HAYS COUNTY, Texas -- A lawsuit to stop construction of the Permian Highway Pipeline began with hearings Tuesday.

  • Hays County, City of Kyle, and residents signed lawsuit
    Pipeline would stretch 430 miles

Hays County, the city of Kyle and property owners affected by the pipeline signed onto the lawsuit against energy infrastructure company Kinder Morgan and the Texas Railroad Commission.

The pipeline would stretch 430 miles from West Texas to Houston. More than 1,000 land owners would be affected. 

RELATED | State Lawmakers Look to Protect Landowners Against Proposed Pipeline Project

Plaintiffs of the lawsuit claim that Kinder Morgan cannot claim eminent domain over their property without following Texas Railroad Commission rules for project approval. Under the rules of the commission, private companies aren't required to follow the same rules as government entities for these types of projects, but classifying the pipeline as a "gas utility" gives the company condemnation and eminent domain rights. 

Andrew Sansom said those rules aren't fair to landowners like him. He's the owner of the Hershey Ranch, a privately owned ranch dedicated to conserving wildlife. The property received a conservation easement to protect it from certain government projects.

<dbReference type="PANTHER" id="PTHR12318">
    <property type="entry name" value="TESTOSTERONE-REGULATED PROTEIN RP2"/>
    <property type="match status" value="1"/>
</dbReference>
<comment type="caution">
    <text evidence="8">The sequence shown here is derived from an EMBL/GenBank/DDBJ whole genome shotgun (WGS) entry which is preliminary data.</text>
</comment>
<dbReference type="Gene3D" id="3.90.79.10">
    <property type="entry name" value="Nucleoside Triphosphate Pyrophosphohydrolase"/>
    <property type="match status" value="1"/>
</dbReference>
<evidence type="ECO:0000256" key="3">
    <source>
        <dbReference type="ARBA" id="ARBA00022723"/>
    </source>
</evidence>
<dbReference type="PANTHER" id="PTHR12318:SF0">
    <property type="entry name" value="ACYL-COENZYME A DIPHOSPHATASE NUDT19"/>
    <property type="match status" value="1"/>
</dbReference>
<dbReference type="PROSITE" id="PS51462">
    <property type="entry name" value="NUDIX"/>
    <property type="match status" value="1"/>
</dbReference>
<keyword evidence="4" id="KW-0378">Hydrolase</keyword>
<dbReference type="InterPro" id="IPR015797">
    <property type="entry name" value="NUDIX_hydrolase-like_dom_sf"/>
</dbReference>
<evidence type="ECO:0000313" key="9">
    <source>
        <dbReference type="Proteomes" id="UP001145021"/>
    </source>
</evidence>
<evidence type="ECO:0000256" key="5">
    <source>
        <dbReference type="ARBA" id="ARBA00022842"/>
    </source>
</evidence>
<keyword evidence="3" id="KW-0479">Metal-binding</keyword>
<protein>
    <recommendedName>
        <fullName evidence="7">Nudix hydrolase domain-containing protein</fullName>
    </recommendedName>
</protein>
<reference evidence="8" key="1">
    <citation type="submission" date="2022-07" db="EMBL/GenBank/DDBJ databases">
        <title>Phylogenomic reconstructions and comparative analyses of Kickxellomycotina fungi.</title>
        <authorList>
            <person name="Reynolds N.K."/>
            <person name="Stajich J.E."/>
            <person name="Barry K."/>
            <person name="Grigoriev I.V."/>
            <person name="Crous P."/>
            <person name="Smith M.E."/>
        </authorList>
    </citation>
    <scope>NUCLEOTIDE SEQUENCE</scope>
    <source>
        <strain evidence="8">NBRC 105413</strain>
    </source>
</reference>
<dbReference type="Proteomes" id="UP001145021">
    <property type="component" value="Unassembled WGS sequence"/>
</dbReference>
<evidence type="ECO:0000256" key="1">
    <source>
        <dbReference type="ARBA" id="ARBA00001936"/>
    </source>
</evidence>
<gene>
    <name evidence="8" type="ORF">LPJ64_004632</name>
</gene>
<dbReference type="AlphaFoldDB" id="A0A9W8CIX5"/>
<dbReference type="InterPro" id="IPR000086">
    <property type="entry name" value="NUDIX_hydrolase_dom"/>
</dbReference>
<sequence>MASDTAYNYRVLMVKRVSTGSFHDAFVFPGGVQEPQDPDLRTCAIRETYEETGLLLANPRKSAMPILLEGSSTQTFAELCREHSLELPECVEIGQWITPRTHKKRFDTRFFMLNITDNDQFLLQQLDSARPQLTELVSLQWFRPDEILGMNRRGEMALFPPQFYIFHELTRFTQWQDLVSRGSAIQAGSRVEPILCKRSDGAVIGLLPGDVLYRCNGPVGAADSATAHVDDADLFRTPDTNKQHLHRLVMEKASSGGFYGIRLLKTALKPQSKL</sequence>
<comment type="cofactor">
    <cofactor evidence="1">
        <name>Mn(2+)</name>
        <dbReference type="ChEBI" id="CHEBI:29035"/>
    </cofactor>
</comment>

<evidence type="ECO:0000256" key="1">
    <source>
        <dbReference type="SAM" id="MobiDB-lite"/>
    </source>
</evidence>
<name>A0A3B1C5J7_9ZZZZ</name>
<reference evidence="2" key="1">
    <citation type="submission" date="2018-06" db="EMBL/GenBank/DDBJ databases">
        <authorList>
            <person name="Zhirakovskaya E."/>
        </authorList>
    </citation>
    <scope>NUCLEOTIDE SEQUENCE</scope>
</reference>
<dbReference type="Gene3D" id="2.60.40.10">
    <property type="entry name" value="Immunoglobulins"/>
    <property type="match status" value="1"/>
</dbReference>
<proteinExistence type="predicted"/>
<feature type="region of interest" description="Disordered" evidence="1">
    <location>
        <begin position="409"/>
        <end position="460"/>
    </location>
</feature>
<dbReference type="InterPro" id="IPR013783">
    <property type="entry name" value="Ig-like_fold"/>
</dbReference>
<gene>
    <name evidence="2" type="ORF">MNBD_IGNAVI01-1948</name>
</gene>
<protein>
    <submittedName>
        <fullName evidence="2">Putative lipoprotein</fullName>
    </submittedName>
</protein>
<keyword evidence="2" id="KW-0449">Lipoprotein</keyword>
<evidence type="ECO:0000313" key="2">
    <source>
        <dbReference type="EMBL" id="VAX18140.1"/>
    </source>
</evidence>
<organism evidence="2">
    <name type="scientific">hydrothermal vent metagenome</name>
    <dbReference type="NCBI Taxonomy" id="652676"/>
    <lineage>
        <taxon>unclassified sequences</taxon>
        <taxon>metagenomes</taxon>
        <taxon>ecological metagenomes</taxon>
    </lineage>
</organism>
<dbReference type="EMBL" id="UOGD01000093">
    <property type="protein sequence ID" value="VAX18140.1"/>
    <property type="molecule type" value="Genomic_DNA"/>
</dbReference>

"Private land owners affected by this pipeline have not been given due process. If you look at Article 5 of the U.S. Constitution it says that the government cannot take private property without due process." -- resident Andrew Sansom.

Kinder Morgan held five public meetings to discuss the pipeline with affected communities, despite not being required to do so. Kinder Morgan Vice President Allen Fore said they readjusted the pipelines route in over 150 personal cases with land owners along the route.

He said his company is only following the rules as they're written and land owners are disputing rules that can only change through legislation.

"This lawsuit isn't really about Permian Highway Pipeline, it's about the industry. The discussions here are about how and when and why the state of Texas can regulate infrastructure and that is certainly in the purview of the legislature,” said Fore.

The judge is expected to make her ruling later in the week. 


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